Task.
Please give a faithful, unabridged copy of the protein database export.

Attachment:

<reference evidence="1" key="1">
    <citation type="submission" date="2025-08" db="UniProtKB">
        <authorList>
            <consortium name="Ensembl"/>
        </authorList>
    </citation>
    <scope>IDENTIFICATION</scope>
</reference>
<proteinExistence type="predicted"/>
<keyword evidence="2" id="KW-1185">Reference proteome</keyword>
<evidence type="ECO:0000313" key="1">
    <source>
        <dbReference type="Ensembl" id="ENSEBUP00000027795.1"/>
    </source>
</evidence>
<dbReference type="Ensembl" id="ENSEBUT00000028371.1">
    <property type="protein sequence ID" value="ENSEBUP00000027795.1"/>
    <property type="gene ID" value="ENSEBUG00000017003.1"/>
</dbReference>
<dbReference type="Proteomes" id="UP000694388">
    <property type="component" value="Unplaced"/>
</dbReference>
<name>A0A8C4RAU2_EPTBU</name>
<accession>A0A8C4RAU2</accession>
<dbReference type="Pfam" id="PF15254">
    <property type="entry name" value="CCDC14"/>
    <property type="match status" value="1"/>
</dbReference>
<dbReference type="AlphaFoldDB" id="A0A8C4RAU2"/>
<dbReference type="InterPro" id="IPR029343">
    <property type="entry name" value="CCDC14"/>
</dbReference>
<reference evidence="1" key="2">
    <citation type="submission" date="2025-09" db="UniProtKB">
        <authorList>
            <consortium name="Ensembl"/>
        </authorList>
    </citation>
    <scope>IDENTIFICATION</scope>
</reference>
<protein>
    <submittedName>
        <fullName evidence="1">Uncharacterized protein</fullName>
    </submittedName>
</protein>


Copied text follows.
<reference evidence="1" key="1">
    <citation type="submission" date="2025-08" db="UniProtKB">
        <authorList>
            <consortium name="Ensembl"/>
        </authorList>
    </citation>
    <scope>IDENTIFICATION</scope>
</reference>
<proteinExistence type="predicted"/>
<keyword evidence="2" id="KW-1185">Reference proteome</keyword>
<evidence type="ECO:0000313" key="1">
    <source>
        <dbReference type="Ensembl" id="ENSEBUP00000027795.1"/>
    </source>
</evidence>
<dbReference type="Ensembl" id="ENSEBUT00000028371.1">
    <property type="protein sequence ID" value="ENSEBUP00000027795.1"/>
    <property type="gene ID" value="ENSEBUG00000017003.1"/>
</dbReference>
<dbReference type="Proteomes" id="UP000694388">
    <property type="component" value="Unplaced"/>
</dbReference>
<name>A0A8C4RAU2_EPTBU</name>
<accession>A0A8C4RAU2</accession>
<dbReference type="Pfam" id="PF15254">
    <property type="entry name" value="CCDC14"/>
    <property type="match status" value="1"/>
</dbReference>
<dbReference type="AlphaFoldDB" id="A0A8C4RAU2"/>
<dbReference type="InterPro" id="IPR029343">
    <property type="entry name" value="CCDC14"/>
</dbReference>
<reference evidence="1" key="2">
    <citation type="submission" date="2025-09" db="UniProtKB">
        <authorList>
            <consortium name="Ensembl"/>
        </authorList>
    </citation>
    <scope>IDENTIFICATION</scope>
</reference>
<protein>
    <submittedName>
        <fullName evidence="1">Uncharacterized protein</fullName>
    </submittedName>
</protein>